“Did I tell you the best part of watching your children grow up is seeing them learn how to improve on the advice you gave them.”— Something someone told me years ago
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“I would never want to be a mechanic,” Lee said after “hello.”
“Oh, and Happy Thanksgiving, Dad.”
“Thank you and Happy Thanksgiving to you,” I responded. “So … you don’t want to be a mechanic?”
My son is 42 years old, and did I tell you he is very good at what he does? Obviously, he doesn’t turn wrenches to support his family. His skills are in computers; a profession foreshadowed around his first-grade year when he latched on to a cast aside Apple IIE, my first computer. It quit and I replaced it with one of the “new” first-generation Apple Macintosh models. “Can I have the old one,” he asked? “Sure,” I said, thinking it would wind up disassembled and tossed in his toy box.
To my surprise, he revived the defunct device and was playing games on it in no time.
Computers were still sci-fi when I was that age, but my leaning was already toward the very thing about which he was protesting loudly last week. Long before I earned a driver’s license at 14 and started drag racing the family car at Stracener’s Drag Strip in Bettie, Texas (unbeknownst to my father), I was overhauling carburetors, replacing clutches and transmissions, and learning how to make cars go faster.
Although family and kids had cut into the budget, when Lee came along, tinkering with cars and racing was still part of my lifestyle. And as would be the dream of most fathers, mine was that my son would acquire similar automotive interests. Turns out he was interested in cars all right, just not my style. He liked the “tuner cars” gaining popularity then: to me, wimpy imports with tiny motors that sounded like a swarm of angry bees with gastrointestinal problems.
My heart raced to the deafening sound of American-made, high-powered V-8 motors with aggressive camshafts burning high octane gas and rattling windows with deep-rumbling exhaust tones. Did I tell you it still does?
But hey, he was a car guy.
Continuing his saga of automotive anguish last week, Lee related how one of his children approached him last summer with, “The air conditioner in my car doesn’t work.” He said he responded, “You’re old enough to drive a car, you’re old enough to take care of one.”
Thinking I had heard those words once before, I remembered, “Oh yeah, that’s sorta like what I told him 25 years ago.” Yep, I gave Lee a ten-year-old Chevy pickup in lieu of the brand-new Nissan “ZX whatever” he requested, telling him to show me how he could take of a vehicle, and we would talk about something somewhere between the two. Did I tell you how that worked for either of us? Drop me a line; I’ll share that story.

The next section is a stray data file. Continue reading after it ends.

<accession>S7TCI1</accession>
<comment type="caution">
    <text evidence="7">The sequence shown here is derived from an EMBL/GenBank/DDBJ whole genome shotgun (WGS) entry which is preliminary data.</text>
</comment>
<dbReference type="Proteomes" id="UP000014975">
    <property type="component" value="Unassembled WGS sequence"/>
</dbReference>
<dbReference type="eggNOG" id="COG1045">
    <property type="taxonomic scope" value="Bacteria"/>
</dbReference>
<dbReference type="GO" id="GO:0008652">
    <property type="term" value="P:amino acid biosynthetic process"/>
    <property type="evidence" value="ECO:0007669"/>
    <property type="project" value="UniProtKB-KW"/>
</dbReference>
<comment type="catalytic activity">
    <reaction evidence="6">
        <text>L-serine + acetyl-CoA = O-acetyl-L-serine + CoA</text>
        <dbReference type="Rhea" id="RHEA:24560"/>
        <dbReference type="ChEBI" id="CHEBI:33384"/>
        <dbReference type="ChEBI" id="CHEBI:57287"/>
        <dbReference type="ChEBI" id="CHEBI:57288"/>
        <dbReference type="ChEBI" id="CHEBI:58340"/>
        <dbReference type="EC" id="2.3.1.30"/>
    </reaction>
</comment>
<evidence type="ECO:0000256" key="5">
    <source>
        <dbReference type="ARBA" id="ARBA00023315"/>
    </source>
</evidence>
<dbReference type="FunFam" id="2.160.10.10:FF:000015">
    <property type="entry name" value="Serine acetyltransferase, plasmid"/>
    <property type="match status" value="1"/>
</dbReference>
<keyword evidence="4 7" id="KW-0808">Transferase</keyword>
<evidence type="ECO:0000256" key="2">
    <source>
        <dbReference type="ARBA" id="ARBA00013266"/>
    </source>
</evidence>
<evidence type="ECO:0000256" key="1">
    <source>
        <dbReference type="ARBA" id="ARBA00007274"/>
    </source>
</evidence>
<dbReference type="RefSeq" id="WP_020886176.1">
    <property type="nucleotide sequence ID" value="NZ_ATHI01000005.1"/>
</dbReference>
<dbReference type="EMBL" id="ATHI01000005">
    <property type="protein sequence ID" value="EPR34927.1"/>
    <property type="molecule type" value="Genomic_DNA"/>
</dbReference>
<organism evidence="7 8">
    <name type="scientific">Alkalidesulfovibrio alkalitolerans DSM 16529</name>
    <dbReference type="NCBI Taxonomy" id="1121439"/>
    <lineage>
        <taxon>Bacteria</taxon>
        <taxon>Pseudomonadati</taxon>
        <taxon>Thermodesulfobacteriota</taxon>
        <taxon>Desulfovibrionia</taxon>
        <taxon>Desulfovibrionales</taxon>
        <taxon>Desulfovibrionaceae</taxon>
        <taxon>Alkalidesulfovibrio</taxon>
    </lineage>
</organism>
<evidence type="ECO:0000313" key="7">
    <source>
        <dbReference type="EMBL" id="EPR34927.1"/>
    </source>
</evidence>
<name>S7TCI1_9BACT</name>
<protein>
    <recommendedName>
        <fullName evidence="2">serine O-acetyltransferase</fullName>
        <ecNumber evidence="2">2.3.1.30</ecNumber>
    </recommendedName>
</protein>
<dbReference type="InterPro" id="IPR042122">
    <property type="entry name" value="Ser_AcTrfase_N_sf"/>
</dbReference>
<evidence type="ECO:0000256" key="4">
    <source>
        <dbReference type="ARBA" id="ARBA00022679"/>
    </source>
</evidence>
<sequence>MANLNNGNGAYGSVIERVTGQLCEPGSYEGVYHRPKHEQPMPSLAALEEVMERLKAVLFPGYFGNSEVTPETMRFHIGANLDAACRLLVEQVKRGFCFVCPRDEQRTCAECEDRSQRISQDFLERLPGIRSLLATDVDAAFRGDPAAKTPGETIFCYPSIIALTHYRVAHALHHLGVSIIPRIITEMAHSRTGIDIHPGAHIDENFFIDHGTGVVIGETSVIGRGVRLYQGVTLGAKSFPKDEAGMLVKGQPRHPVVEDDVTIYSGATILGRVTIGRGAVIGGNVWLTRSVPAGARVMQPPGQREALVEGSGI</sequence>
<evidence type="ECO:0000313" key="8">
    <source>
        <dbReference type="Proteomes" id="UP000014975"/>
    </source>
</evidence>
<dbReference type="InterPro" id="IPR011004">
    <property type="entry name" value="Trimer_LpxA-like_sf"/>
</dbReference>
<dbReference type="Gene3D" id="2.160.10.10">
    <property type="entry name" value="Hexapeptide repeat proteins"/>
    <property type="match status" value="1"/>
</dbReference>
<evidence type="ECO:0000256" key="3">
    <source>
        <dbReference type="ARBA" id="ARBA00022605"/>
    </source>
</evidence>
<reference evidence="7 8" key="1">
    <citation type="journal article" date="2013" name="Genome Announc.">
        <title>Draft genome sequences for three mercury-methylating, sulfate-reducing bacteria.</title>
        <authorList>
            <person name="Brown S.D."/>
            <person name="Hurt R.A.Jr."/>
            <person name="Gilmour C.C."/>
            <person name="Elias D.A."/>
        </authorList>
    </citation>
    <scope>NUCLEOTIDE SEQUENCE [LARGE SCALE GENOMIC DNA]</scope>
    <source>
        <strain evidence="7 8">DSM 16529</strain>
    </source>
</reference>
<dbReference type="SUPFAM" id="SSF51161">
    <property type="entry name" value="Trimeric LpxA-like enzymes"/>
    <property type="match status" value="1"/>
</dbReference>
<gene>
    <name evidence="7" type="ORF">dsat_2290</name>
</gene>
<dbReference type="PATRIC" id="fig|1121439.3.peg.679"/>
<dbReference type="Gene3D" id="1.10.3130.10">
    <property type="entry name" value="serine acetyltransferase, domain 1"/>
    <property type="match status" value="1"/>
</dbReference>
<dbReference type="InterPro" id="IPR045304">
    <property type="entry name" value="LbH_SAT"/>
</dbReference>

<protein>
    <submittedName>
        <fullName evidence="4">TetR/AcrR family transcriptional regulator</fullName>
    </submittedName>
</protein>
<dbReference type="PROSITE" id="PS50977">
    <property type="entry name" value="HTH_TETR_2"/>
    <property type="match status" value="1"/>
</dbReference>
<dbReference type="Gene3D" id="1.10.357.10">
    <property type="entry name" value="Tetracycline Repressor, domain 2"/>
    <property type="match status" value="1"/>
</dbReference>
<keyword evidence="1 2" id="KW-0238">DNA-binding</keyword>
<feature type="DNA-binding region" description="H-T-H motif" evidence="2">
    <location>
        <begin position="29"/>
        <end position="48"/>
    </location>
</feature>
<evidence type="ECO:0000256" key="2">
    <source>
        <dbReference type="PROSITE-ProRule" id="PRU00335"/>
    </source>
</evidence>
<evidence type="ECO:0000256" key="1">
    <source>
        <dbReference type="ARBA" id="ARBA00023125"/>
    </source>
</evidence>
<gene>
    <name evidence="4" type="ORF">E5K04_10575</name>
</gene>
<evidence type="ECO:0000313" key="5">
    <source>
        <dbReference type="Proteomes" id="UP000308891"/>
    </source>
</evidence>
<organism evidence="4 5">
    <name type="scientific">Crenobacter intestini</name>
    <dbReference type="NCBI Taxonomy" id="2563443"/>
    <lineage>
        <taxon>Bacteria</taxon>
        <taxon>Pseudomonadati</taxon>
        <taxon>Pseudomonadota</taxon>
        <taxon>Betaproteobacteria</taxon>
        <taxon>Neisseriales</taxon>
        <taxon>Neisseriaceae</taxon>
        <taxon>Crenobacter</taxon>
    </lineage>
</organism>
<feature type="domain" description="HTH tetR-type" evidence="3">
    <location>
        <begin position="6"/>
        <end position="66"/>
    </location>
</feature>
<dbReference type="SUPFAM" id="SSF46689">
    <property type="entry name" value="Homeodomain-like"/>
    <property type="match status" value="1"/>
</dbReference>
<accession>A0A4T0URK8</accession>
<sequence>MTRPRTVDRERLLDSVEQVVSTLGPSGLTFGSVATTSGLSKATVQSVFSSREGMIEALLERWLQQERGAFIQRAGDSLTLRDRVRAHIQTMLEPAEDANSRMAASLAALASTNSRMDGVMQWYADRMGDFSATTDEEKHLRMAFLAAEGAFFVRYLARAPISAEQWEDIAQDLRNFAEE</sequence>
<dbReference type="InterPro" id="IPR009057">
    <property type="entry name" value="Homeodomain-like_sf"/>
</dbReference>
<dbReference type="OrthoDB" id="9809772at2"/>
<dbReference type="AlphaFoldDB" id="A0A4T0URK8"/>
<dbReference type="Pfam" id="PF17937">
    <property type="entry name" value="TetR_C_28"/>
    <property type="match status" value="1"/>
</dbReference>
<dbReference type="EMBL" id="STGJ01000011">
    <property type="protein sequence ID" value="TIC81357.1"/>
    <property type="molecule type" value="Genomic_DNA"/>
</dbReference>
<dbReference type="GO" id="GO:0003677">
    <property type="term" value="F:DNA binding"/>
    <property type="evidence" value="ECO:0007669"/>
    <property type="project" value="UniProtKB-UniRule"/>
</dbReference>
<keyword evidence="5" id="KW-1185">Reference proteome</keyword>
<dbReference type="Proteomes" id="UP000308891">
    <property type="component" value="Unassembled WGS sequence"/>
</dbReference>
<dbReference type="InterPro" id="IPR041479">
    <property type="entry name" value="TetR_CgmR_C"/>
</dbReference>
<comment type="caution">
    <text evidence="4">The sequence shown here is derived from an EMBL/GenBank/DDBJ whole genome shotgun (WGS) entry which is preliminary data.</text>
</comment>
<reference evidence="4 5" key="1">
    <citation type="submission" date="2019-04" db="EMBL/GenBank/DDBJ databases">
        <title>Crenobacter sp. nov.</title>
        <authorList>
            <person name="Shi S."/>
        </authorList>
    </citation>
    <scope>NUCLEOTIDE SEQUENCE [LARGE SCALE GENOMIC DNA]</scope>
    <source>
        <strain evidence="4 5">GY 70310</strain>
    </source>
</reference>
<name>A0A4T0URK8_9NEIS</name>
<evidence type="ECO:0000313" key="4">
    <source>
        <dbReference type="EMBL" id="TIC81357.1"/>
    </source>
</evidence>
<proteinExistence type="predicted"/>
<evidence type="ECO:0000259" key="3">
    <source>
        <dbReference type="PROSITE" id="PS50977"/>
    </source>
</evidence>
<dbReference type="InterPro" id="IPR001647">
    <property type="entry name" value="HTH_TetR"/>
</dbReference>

“So, when she called a couple of weeks ago and said the car wouldn’t go,” Lee continued, “We took it to the local dealership. Their estimate to repair everything that didn’t work, plus some things that were still working … good enough, was $8,000. That’s for a used car that cost $5,600.”
Making a long and funny story short (did I tell you my son can be a comedian), he and his father-in-law replaced the air conditioner fan motor which required removing much of the car’s interior. Next, they removed the car’s transmission and part of the suspension to replace the clutch. All of this, accomplished solely with a YouTube video knowledge and some head scratching.
“We worked on it for a couple of weeks,” Lee reported. “The hardest part was getting the transmission back in. But, just this afternoon, we figured it out. It went back together, I started it and it works. I wanted to tell you, Dad,” Lee concluded his story. “Because I know you’re a car guy. I could tell my friends but some of them are not really car guys. They wouldn’t understand.”
And I did understand the pride and sense of accomplishment detected in his voice as I remembered the first time I pulled the transmission in my ’55 Chevy as a kid to replace the clutch and repair the transmission. Yep, it’s a good feeling at any age if you’re a “car guy.”
Oh, did I tell you that these days, Lee’s ride is the Dodge Challenger R/T above, with a high-powered motor and deep-rumbling exhaust tones?
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